Coal units targeted for shutdown in approved Georgia Power IRP

The Georgia Public Service Commission approved the outright shutdown, or switching to gas, of several coal-fired units of Georgia Power in an integrated resource plan (IRP) case.

The verbal approval of the IRP came on July 11, with the final written order not issued until July 17.

Among the commission’s findings:

The requests to decertify and retire Plant Branch Units 3 and 4, Plant Boulevard Units 2 and 3, Plant Kraft Units 1-4, Plant McManus Units 1-2, and Plant Yates Units 1-5 are approved.

Georgia Power witnesses testified that the company explored all feasible options for compliance with the current and anticipated environmental rules, comparing the projected value of continued operation of the units to the value of replacement generation. Decertification of these units was not been contested by any party and the commission found it reasonable as a matter of fact to approve decertification and retirement of the units.

Here is an outline of the targeted units for shutdown as described in the IRP:

  • Branch Units 3-4 are fired with coal, have a total capacity of 509 MW and 507 MW, respectively, and were placed in service in 1968 and 1969, respectively.
  • Kraft Units 1-4 are coal-fired units that were placed in service at various times between 1958 and 1971 and have a total capacity of 316 MW.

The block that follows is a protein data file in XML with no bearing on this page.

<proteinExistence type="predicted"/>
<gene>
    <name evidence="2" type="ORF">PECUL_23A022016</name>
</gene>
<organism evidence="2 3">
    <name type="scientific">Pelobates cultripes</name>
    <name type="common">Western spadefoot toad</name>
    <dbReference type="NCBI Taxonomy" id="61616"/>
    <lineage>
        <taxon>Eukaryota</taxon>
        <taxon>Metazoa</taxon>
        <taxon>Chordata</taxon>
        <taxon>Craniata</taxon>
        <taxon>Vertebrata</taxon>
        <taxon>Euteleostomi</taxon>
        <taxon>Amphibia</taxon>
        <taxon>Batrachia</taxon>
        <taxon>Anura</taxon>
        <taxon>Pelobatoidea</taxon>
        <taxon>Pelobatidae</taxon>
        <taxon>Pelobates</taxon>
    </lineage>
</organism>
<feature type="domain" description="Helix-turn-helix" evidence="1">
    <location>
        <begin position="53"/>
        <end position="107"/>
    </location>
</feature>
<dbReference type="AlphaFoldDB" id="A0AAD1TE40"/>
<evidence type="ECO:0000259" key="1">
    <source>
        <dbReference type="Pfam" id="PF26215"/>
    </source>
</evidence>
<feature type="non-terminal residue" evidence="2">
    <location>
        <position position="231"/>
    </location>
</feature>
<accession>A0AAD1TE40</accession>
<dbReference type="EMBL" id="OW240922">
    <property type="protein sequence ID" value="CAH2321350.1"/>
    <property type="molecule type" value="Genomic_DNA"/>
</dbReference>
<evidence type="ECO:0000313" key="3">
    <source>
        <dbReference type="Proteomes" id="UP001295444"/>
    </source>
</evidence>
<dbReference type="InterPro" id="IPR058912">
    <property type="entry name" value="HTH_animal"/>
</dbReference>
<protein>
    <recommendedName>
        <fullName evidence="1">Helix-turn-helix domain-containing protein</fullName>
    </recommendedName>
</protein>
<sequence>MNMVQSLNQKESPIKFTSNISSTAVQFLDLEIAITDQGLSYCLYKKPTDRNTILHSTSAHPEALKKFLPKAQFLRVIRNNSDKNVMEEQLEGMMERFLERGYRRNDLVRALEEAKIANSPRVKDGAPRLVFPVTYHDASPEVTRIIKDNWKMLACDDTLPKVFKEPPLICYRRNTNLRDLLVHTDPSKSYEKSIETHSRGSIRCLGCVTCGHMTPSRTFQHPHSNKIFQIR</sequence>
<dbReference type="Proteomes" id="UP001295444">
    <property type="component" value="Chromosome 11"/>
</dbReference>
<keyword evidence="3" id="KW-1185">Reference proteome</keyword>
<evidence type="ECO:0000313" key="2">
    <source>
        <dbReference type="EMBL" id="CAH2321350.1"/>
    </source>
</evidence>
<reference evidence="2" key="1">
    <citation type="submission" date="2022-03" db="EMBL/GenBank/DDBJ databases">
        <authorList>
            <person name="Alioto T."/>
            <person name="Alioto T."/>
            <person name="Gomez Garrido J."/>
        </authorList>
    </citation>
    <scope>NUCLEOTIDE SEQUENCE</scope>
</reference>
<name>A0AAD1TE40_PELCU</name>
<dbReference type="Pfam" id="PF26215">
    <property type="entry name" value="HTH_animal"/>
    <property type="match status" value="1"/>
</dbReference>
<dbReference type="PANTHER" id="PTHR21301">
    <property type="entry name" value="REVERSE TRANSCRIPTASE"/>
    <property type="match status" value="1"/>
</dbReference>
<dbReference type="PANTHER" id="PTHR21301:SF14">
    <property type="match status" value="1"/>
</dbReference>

• McManus Units 1-2 are oil-fired steam facilities that went into service in 1952 and 1959, respectively, and have 43 MW and 79 MW of capacity, respectively.
  • Yates Units 1–5 are coal-fired units that were placed into service at various times between 1950 and 1958 and have 579 MW of total capacity.
  • Boulevard Units 2-3 are oil-fired combustion turbines (CT) rated at a capacity of 14 MW each, and were installed in 1970 along with Unit 1. Both units recently experienced a significant equipment failure and the company’s economic analysis demonstrates that the repairs are not in customers’ best interest. Boulevard Unit 1 is not damaged, remains cost-effective, and was recommended for continued operation.